The Man Without Fear takes an entertaining, and festive, detour in “Daredevil” #32.
Written by Mark Waid
Illustrated by Chris Samnee
The Man Without Fear–trapped in a nightmare situation! Something final is building in Daredevil’s life–and building fast!
The holiday special is a rarity in comic books, as the threat of unexpected delays or last minute editorial tinkering could derail any festive setting, and once collected in the inevitable trade the issue has the potential to seem completely irrelevant. As a result, readers have thankfully been spared from “Punisher Saves Christmas” and “A Very Iron Man Valentine’s Day”, but if there is one creative team that can make a holiday themed issue work, its Mark Waid and Chris Samnee. Their run on “Daredevil” has been full of fun and entertaining moments, so it makes sense when the cast of The Munsters shows up in issue #32.
Picking right up from the previous issue’s shocking cliffhanger, Matt enters his house to find Foggy Nelson seemingly hanging from the ceiling, as the villainous Jester watches the scene unfold. Matt, is not immediately lured in by the trap, much to the Jester’s chagrin, and easily dispatches the henchmen sent to finish him off. The Jester’s furious and, acting in cahoots with the Sons of the Serpent, immediately ratchets up his plan to create chaos throughout New York City. After Foggy helps him researched the origins of the Serpent, Matt seeks some advice from a magical friend, who sends him to meet a contact in the back hills of Kentucky. But even when he’s away from Hell’s Kitchen, Daredevil is never far from action, and he soon finds himself between a group of pitchfork wielding townsfolk and group of horror-themed outcasts.
Mark Waid sure knows how to milk a cliffhanger for all it’s worth. When the issue begins, he teases the reader with the possibility of Foggy’s demise, while allowing the previously unseen Jester cackle in his perceived moment of triumph over Daredevil. One of the best things about Waid’s stories is his firm grasp of the advantages and limitations of Matt’s powers. He knows that the body hanging from his ceiling is a fake instantly due to the smell, sparing the reader of a few pages of melodrama. The consistency with which Waid utilizes Matt’s powers makes him one of the most believable superheroes and makes his world feel real, as it abides by the same set of rules. Waid also specializes in using the limitations of Matt’s powers for comic effect, such as when he encounters the band of supernatural outcast and his radar sense only identifies them as people, not a vampire, wolfman, and a mummy.
Although much of the issue revolves around Daredevil’s search for the Sons of the Serpent, there are plenty of detours and additional plot details to make the book feel incredibly full. In writing “Daredevil”, Waid has demonstrated his skilled ability to weave other Marvel characters into the issues in a very organic way. Spider-Man, Black Widow, Iron Man, and even the cosmically powered Silver-Surfer have made appearances, and in this issue Doctor Strange shows up to lend his support. Although he only appears for a couple of pages, Waid makes the reader instantly aware of Strange’s strong force of presence among the super-powered set. The fact that he gets the jump on Daredevil is the perfect way to demonstrate his abilities, and Strange’s brief appearance makes the character very intriguing.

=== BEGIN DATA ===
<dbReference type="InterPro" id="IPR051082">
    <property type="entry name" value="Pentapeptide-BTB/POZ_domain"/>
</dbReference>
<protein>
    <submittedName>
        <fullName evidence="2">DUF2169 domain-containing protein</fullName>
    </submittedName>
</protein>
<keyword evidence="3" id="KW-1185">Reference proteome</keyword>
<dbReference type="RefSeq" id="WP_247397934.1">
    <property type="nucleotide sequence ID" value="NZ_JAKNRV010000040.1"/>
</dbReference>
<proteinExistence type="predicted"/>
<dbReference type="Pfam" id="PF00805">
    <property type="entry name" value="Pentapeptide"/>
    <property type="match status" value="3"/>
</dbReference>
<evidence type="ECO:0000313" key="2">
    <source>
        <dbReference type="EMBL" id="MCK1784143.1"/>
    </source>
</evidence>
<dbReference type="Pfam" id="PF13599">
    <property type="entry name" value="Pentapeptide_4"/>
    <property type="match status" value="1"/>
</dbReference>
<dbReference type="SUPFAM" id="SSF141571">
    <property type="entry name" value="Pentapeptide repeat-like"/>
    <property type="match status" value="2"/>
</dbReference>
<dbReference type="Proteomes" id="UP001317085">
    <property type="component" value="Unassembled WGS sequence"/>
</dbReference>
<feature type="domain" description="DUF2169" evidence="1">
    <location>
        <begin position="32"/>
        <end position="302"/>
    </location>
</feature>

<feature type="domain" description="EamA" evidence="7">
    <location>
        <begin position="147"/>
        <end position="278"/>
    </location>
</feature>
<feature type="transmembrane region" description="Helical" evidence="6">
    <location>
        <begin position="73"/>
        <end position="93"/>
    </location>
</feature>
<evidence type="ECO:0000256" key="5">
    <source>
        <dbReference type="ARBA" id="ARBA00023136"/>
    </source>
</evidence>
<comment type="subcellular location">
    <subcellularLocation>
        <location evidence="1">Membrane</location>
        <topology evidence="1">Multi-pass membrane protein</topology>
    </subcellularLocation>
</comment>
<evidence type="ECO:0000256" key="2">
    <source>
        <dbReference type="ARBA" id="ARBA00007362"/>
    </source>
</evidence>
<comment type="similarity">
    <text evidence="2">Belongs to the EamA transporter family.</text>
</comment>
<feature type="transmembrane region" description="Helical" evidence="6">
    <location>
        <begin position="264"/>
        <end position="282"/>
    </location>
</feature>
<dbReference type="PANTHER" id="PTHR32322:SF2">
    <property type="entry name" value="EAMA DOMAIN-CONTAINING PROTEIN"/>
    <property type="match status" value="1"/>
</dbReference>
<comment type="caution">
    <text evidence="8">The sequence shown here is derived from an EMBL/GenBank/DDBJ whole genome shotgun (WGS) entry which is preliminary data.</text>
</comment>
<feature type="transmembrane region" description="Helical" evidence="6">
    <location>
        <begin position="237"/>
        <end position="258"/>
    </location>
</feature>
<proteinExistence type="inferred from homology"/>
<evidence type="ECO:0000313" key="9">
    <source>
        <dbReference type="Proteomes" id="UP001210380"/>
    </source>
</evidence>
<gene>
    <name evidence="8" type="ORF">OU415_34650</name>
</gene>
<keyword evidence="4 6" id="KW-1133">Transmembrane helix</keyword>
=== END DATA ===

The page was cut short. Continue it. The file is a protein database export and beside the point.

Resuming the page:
There are a lot of characters making their first appearances in “Daredevil” #32, and artist Chris Samnee brings them all to life with his distinctive and entertaining style. The Jester is the focus of the first few pages and Samnee makes the character’s face twist and contort in ways that shows the character’s true menace underneath the campy costume. Comparisons to the Joker are inevitable, but the way Samnee renders the angry outburst of the Jester set him apart of the gleefully violent moods of Clown Prince of Crime. When it comes to Samnee’s version of Doctor Strange, he adheres to the traditional model of the character, helping the reader easily identify him, while staging the scene is a way that is still visually interesting. One panel which particular features a silhouette of Daredevil and a levitating Strange is particular striking.Continued below
Once the story travels to the backwoods of Kentucky, the book begins to resemble a classic horror film and Samnee is sure to include several visual nods to the genre. The town is first identified by a menacing bolt of lightning which illuminates an old sign in front of a large ominous building straight out of Frankenstein, and soon there’s a whole mob of villagers holding pitchforks and torches. When the so-called “monsters” appear, they are rendered in such a way that their supernatural nature is very identifiable, while also keeping with the look of the rest of the book. Under Samnee’s hand, the appearance of a vampire, wolfman, mummy, and Frankenstein’s monster is not even a little jarring or out of place within the “Daredevil” world they have crafted.
Every issue of “Daredevil” from Mark Waid and Chris Samnee feels like it has the same amount of plot, action, and excitement that is normally found in a three issue arc of most other series. They continually buck the trends of decompression and gritty realism found in many comics, and still craft stories that are entertaining, fun, and very engrossing while remaining true to the character. “Daredevil” #32 is a rare example of a book that has a fun holiday theme, but will not seem incredibly dated three months from now.
Final Verdict:: 9.0 – Buy. Another great issue from Waid and Samnee. These guys pack so much into one issue, that “Daredevil” gives the reader an enormous amount of bang for your buck.